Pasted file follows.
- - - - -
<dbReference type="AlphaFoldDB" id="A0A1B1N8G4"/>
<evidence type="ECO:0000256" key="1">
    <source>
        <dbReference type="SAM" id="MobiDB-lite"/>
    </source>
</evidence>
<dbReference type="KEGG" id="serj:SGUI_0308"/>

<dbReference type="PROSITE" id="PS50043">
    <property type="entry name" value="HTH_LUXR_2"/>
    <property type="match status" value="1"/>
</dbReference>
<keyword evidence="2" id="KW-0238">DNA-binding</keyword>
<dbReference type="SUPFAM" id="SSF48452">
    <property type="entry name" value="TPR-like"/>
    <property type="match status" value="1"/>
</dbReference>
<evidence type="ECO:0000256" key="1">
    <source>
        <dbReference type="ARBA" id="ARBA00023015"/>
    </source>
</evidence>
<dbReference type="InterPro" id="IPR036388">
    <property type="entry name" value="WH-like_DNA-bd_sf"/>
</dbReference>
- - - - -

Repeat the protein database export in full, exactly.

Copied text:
<dbReference type="AlphaFoldDB" id="A0A1B1N8G4"/>
<evidence type="ECO:0000256" key="1">
    <source>
        <dbReference type="SAM" id="MobiDB-lite"/>
    </source>
</evidence>
<dbReference type="KEGG" id="serj:SGUI_0308"/>

<dbReference type="PROSITE" id="PS50043">
    <property type="entry name" value="HTH_LUXR_2"/>
    <property type="match status" value="1"/>
</dbReference>
<keyword evidence="2" id="KW-0238">DNA-binding</keyword>
<dbReference type="SUPFAM" id="SSF48452">
    <property type="entry name" value="TPR-like"/>
    <property type="match status" value="1"/>
</dbReference>
<evidence type="ECO:0000256" key="1">
    <source>
        <dbReference type="ARBA" id="ARBA00023015"/>
    </source>
</evidence>
<dbReference type="InterPro" id="IPR036388">
    <property type="entry name" value="WH-like_DNA-bd_sf"/>
</dbReference>